Kunti was the biological daughter of Shurasena, a Yadava chief. Her birth name was Pritha. Kunti was the sister of Vasudeva, the father of Krishna and shared a close relationship with Krishna. Her father gave Kunti to his childless cousin Kuntibhoja.
Once Rishi Durvasa visited Kuntibhoja. Being extremely pleased by the all comforts, patience, and devotion offered by Kunti, he offered her a mantra that would invoke any god of her choice and he would bless her with children.
Out of impetuous curiosity, Kunti invoked the god Surya. Bound by the power of the mantra, Surya begot a child on her, and restored her virginity. To her surprise, the child was born with his sacred armor on. Out of fear of the public, Kunti abandoned the child, who later became famous as Karna.
Kuntibhoja organized Kunti’s swayamvara. Kunti chose King Pandu of Hastinapur, making her the Queen of Hastinapur.
Soon after, during his mission to expand his empire, Pandu married Madri, a princess of Madra in order to secure the vassalage of Madra. Madri was of the view that Kunti was inferior by birth to her because Yadavas were cattle herders while she was a princess. Kunti was disturbed by her husband’s act, but eventually reconciled with him.
Pandu could not make love with his wives due to the curse by sage Kindama. A remorseful Pandu renounced the kingdom and went into exile with Kunti and Madri. He met some sages and asked them a way for the heaven and salvation. They said, without children, one can never aspire for heaven. When Pandu expressed to Kunti his despair at the prospect of dying childless, she mentioned the boon granted to her. He advised her to beget children by suitable, illustrious men. Thus, Kunti used the boon granted to her by Sage Durvasa (which she had used to bear Karna) to bear three sons—Yudhishthira by Dharma – god of Justice; Bhima by Vayu – god of wind, and Arjuna by Indra – the king of Svarga (Heaven). She also invoked Ashvins for Madri on her behest and Madri gave birth to twin sons, Nakula and Sahadeva.
One day, Pandu, forgetting his curse, attempted to make love with his wife Madri. But, as a result of Kindama’s curse, he died. Madri committed sati as she was the cause of his death. Kunti was left helpless in the forest with her children.
After the death of Pandu and Madri, Kunti took care of all five Pandava children taking them back to Hastinapur. As the rivalry culminated between Pandavas and Kauravas, she decided to go back to Kunti Bhoja. But her attempt was stopped by Bhishma.
In most tellings of the Mahabharata, Kunti is depicted as a mild mannered woman with high moral and social values. She constantly guides her sons on their actions and keeps the family bound as one, never to have them fight among each other. She is said to have a great amount of respect for her brother-in-law Dhritarashtra and Vidura and for Dhritarashtra’s wife Gandhari. She is also said to have an affectionate relationship with her daughter-in-law Draupadi.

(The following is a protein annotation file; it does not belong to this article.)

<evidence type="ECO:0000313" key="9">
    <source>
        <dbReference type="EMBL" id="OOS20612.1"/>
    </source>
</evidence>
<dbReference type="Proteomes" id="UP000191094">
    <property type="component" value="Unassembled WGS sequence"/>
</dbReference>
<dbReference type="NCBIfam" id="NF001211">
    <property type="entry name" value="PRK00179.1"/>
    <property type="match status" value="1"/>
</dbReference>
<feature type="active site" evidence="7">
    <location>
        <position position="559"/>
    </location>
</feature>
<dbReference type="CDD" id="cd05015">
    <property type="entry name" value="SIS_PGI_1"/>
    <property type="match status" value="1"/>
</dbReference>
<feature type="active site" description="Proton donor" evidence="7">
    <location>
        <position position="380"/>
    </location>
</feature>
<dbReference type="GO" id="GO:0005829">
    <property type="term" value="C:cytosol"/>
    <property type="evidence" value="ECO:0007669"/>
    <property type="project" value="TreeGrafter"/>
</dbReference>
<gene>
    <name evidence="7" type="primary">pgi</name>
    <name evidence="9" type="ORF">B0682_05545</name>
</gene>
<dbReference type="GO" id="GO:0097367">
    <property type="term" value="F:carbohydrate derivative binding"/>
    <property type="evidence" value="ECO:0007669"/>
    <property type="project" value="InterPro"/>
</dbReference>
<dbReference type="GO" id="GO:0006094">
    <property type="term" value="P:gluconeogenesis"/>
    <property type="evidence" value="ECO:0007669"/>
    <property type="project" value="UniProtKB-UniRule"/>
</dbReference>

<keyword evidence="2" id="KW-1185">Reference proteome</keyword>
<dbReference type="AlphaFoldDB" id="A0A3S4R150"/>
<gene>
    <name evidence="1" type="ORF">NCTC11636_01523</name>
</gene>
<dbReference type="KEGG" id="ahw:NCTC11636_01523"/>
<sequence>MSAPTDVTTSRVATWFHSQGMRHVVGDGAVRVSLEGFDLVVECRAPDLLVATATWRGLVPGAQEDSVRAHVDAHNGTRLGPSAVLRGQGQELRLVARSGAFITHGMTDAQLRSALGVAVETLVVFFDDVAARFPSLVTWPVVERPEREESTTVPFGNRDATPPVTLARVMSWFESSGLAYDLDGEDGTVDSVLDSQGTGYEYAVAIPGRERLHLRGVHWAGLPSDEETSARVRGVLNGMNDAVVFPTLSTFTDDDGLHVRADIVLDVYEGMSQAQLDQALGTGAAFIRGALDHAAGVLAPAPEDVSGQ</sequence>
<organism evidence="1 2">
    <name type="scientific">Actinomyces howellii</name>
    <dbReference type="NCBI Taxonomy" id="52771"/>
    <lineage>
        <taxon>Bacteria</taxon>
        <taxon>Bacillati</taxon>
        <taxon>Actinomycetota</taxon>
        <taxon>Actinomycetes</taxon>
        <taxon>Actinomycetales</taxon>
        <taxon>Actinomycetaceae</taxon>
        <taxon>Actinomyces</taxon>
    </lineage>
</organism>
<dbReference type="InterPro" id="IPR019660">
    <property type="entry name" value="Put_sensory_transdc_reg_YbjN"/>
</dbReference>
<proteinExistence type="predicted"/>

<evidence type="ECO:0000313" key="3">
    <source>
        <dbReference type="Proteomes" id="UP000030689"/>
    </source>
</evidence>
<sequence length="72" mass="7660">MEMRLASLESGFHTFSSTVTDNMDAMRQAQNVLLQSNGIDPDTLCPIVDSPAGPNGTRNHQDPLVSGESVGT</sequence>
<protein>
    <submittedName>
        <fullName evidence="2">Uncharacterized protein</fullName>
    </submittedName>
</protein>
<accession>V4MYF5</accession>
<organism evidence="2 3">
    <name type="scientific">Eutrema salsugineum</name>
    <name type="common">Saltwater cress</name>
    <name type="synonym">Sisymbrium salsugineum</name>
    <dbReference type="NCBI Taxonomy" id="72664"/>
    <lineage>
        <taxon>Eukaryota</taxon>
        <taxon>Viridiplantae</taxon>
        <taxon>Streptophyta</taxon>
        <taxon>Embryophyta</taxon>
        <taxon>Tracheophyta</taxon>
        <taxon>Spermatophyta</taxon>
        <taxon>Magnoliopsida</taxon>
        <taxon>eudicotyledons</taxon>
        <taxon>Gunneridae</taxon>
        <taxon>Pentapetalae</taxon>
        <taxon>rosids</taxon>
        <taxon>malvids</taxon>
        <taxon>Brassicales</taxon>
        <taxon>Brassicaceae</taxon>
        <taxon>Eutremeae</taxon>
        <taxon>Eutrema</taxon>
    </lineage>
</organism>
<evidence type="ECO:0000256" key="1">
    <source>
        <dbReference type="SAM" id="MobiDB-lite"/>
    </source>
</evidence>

However, several versions of the Mahabharata depict her to be shrewd and calculative. Early in her life she rejects her son born out of wedlock (Karna) in societal fear, only to confess to him several years later, in solitude, that she birthed him. She tries to have him shift parties out of fear of losing her five sons. In exile with her husband Pandu, she shares her boon with his second wife Madri reluctantly and is always in fear of being out-shadowed. It is said that Kunti did not share the boon for a second time with Madri, in the fear that Madri’s children would outnumber her own.
As war approached, Kunti met Karna and in desperation to keep her children alive, asked Karna to join the Pandavas. Karna denied the offer, as he could not betray his friend. However, he promised Kunti that he would not kill any of his brothers except Arjuna, thus following both Mitra dharma and Putra dharma. Kunti also asked Karna further promises, such as he should not use the same weapon twice against Arjuna, which were granted by Karna. In return, Karna requested his mother to keep their relationship a secret until the end of the war. He also promised that at the end of the war she would still have five sons, the fifth one be either Arjuna or Karna himself. Despite supporting her children, Kunti stayed in the Kaurava camp along with her sister-in-law Gandhari. After the war, Kunti disclosed the secret of Karna’s birth to Pandavas and others.All were shocked to learn the fact they committed fratricide. The Pandavas were furious with Kunti, especially Yudhisthira, who cursed Kunti and women of the world that they shall be unable to keep any secret anymore. If Kunti hadn’t kept it a secret, there were chances that the war would’ve been averted and millions of lives would’ve been spared.
After the Kurukshetra war, Kunti moved to a forest near the Himalayas with her brothers-in-law Vidura and Dhritarashtra and sister-in-law Gandhari, where all four of them later perished in a forest fire, attaining heaven.
The post Mahabharat: Unknown stories of Mahabharat’s characters (Part 14) appeared first on Telly Updates.